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Reactive Attachment Disorder

Reactive attachment disorder (RAD) occurs when children don’t form the important bond that normally develops between an infant and a parent. It’s most common in babies and young children who have experienced serious abuse or neglect.

A child with RAD might show signs of depression or become irritable or angry easily. They may not trust adults and might hide from them. They might also be resistant to comfort or affection. The American Psychiatric Association defines RAD as “a pattern of behavior caused by severe maltreatment in their caregiving experience,” and states that those who suffer from RAD often have trouble forming and maintaining relationships.

People who aren’t parents can be at risk for developing RAD, too. This includes babies and children who spend time in an institution, like an orphanage, who don’t have a parental figure to help them form healthy attachments. Kids who experience frequent changes in caregivers might also be at risk for RAD, as can those who have a history of mental health issues.

Many experts believe that a child’s ability to attach is linked to their experiences in early childhood. If they’re not able to form a healthy bond with their primary caregiver, then it can affect how well they’ll do as an adult. Children with RAD often have trouble in school and are more likely to get into trouble at home, too.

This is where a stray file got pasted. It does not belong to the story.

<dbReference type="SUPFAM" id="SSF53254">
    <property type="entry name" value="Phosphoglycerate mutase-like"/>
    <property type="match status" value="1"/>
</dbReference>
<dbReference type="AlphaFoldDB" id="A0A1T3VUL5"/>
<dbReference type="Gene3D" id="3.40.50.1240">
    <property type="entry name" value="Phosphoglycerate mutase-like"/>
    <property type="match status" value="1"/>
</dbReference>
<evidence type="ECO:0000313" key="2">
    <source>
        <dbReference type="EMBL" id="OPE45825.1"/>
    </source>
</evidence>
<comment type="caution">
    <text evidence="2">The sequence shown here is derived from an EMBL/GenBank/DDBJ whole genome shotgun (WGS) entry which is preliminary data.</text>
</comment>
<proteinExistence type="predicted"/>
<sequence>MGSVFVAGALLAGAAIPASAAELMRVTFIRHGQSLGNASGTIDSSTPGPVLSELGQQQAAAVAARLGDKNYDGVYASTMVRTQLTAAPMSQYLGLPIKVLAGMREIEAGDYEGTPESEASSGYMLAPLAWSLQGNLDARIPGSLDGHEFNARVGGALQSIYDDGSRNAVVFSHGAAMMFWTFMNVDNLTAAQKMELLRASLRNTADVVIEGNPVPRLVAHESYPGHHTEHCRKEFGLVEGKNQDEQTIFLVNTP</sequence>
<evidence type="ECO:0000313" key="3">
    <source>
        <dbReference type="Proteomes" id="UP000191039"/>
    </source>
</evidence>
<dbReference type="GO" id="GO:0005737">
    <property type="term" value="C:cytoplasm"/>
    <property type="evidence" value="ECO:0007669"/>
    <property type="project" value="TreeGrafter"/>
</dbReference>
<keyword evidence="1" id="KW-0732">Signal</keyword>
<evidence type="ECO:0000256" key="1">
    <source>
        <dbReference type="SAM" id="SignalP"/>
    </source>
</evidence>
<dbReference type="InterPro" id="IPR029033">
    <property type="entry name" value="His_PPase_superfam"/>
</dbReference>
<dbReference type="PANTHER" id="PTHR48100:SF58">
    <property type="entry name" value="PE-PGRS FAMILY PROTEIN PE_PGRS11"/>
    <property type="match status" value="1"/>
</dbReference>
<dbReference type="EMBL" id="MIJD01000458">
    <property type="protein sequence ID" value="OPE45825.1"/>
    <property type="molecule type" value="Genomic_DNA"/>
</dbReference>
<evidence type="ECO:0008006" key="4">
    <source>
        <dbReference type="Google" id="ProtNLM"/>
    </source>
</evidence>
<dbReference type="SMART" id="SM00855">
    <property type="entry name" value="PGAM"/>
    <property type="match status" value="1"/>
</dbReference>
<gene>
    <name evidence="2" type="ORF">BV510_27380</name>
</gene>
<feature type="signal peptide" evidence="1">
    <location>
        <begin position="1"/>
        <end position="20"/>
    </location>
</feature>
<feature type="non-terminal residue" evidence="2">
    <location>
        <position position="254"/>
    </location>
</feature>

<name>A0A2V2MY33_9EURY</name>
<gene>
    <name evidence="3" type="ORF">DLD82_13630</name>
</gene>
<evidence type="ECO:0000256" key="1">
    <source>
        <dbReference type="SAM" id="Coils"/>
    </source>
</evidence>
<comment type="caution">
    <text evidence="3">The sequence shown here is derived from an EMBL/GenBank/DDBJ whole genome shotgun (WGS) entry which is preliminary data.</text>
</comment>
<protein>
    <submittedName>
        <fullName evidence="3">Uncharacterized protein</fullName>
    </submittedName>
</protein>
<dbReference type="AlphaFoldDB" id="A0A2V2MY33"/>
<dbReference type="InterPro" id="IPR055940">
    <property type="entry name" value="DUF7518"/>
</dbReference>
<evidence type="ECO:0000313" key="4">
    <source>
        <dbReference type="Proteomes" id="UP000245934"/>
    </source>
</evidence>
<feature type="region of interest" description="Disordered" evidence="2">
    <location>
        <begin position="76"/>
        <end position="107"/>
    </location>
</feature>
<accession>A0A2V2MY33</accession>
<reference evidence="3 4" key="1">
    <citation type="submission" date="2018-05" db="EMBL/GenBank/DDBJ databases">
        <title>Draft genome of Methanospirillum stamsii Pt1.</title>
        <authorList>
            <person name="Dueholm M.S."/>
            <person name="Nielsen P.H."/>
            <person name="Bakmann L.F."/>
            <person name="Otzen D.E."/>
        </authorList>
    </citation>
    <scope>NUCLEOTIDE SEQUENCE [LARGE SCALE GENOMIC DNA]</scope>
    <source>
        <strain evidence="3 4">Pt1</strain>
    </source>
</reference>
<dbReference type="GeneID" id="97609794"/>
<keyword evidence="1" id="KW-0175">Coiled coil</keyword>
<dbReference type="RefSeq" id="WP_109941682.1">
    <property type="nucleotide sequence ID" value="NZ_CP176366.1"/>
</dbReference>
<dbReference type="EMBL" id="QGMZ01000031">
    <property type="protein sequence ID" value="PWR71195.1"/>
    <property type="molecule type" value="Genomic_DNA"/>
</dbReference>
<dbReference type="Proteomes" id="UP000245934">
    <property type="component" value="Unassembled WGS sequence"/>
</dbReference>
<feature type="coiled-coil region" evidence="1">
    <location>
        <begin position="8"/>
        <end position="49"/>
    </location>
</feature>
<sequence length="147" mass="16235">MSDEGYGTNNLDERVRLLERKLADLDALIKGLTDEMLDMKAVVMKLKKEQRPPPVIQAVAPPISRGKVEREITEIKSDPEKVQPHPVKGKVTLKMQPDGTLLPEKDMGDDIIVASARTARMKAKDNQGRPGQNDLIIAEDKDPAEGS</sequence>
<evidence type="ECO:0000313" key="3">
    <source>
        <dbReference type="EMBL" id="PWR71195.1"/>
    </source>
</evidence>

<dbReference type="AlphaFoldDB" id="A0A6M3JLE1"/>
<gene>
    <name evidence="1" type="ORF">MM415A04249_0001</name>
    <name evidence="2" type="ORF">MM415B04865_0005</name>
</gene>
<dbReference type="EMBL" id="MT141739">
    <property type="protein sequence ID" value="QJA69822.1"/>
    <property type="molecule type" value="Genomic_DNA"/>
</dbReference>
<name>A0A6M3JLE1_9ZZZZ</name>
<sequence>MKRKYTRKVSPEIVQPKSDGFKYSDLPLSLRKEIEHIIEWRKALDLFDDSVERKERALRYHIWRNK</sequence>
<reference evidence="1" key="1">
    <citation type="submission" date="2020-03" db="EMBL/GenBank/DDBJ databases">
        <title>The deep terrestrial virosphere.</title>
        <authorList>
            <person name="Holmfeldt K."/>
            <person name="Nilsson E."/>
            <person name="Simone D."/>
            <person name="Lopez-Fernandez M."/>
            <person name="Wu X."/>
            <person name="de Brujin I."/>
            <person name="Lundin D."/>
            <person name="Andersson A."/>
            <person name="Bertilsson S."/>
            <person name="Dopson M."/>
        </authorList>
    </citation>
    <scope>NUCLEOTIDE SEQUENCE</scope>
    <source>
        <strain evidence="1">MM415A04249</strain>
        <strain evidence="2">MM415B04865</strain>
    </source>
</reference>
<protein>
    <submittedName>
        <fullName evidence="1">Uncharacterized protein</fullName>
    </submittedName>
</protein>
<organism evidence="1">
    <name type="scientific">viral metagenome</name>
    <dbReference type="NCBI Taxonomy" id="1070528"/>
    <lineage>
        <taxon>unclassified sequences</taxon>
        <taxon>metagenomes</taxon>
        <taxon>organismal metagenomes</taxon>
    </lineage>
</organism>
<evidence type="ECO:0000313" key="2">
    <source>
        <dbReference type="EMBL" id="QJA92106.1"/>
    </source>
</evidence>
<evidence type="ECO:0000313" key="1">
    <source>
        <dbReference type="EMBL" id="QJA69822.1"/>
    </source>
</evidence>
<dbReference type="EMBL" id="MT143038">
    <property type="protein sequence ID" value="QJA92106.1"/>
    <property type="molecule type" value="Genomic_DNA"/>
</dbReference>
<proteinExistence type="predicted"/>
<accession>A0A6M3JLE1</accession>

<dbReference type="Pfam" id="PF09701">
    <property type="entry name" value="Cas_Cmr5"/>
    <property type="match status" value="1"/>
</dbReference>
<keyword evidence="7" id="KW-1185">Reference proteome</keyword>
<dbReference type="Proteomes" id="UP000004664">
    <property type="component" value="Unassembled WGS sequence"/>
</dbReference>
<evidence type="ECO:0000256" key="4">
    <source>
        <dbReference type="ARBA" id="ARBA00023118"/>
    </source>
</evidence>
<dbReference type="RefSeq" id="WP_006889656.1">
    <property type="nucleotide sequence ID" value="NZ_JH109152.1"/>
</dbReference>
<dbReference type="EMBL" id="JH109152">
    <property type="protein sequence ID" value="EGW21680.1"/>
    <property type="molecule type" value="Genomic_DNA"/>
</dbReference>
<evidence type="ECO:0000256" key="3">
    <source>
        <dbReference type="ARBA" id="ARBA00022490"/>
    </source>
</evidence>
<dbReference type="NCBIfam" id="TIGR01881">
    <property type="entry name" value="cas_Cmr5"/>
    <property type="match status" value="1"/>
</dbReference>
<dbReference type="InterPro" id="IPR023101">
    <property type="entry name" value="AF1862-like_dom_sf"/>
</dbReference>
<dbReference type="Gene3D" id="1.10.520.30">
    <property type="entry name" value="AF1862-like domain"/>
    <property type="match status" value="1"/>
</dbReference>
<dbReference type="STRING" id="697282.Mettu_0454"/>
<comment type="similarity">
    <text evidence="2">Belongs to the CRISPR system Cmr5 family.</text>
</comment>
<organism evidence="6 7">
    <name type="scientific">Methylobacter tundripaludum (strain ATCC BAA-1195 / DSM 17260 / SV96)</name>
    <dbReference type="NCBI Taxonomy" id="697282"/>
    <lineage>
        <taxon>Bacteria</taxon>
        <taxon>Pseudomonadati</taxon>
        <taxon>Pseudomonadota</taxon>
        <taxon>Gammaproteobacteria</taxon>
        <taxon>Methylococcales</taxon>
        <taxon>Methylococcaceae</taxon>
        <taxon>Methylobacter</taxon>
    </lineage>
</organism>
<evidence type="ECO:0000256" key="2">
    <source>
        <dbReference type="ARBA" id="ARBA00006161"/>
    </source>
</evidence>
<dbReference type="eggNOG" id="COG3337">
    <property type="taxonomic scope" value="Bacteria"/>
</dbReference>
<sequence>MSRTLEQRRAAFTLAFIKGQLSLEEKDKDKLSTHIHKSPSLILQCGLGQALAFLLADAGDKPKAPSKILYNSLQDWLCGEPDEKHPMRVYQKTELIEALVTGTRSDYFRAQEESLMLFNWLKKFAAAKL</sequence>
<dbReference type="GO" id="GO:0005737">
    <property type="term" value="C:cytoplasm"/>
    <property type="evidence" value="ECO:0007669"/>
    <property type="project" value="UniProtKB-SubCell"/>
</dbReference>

RAD is usually diagnosed in a child between the ages of nine months and five years. A doctor will check to make sure the symptoms aren’t caused by autism, since the two disorders have some of the same signs. To be diagnosed with RAD, a child must seem sad or fearful and not respond when their caregiver tries to make them feel better. They might also have a hard time following instructions and learning new things.

Reactive attachment disorder is usually a lifelong condition, but it’s treatable. A treatment center that specializes in helping kids with RAD can teach parents and caregivers about how to help their child heal. They can help the child build a safe, stable environment where they can thrive. They can provide counseling for the child, and they can work with the parents to teach them how to be a supportive, nurturing caregiver.

Reactive attachment disorder reactive attachment disorder isn’t easy for anyone to deal with, but knowing what you can do to help is crucial. If you’re a parent who has a child with RAD, be patient and take it day by day. It won’t be easy, but you’ll eventually see the benefits of your efforts. If you’re a caregiver who works with children with RAD, consider joining a support group to talk to other professionals who understand what you’re going through.

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